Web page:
Spring and early summer (until August 24th) tours from Grizzly Bear Lodge involve a boat ride up Knight Inlet to the estuary of the Glendale River. This photo of the grizzly bear with two spring or first year cubs was taken in this estuary. The mothers bring their cubs to the shores along Knight Inlet in late May. The cubs born in January or February are only three or four months old and when they first appear along the shore stay close to their mothers. As time progress they move into the estuary to feed on the protein rich sedge grass. These cubs are closer to five months old but still stay close to their main source of food as they will nurse for a few more months and there will be a few male grizzlies in the area because mating season last until mid-June.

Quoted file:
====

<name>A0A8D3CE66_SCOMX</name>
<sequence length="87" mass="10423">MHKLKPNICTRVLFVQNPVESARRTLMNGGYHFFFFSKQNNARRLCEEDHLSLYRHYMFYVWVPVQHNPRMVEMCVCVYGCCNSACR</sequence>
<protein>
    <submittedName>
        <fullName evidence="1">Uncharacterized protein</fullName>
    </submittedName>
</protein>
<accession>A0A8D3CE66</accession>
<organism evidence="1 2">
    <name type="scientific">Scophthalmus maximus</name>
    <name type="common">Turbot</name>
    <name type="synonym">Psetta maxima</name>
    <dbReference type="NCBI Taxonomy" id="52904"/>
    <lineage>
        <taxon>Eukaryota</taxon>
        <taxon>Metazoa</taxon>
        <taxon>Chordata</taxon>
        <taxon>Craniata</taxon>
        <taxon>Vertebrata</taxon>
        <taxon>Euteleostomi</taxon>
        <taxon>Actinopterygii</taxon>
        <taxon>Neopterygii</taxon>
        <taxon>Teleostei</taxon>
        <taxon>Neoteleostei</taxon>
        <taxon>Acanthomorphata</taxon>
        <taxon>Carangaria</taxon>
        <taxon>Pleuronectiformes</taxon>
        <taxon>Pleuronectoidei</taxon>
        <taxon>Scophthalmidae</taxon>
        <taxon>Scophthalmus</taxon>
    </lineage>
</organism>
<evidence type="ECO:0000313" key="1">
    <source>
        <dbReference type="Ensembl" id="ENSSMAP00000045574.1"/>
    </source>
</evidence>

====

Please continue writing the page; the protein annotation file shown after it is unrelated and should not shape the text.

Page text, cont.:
The last 3 years we have been starting to view sea otters in our area more regularly. They are still often a distance away, but the sightings are increasing with some “rafts” of them developing in areas near the western portion of our whale watching trips. These animals were hunted heavily for their fur and were completely wiped out of British Columbia waters. Re-introduction occurred from Alaskan otters in the 1960’s. They have long been protected and their numbers have been steadily increasing along the exposed BC coast and are now moving back into inside waters. They are unique in that they don’t have the insulating blubber that other marine mammals use to keep warm. As a result they have dense (over 1 million hairs per square inch) fur and feed heavily. They are important in balancing the eco-system. They eat a lot of sea urchins, which eat a lot of kelp. Kelp is extremely important as it provides cover for juvenile fish and is where the herring spawn in the early spring. With the increase in these otters we are seeing a greater abundance and healthier kelp forests.Visit our Blog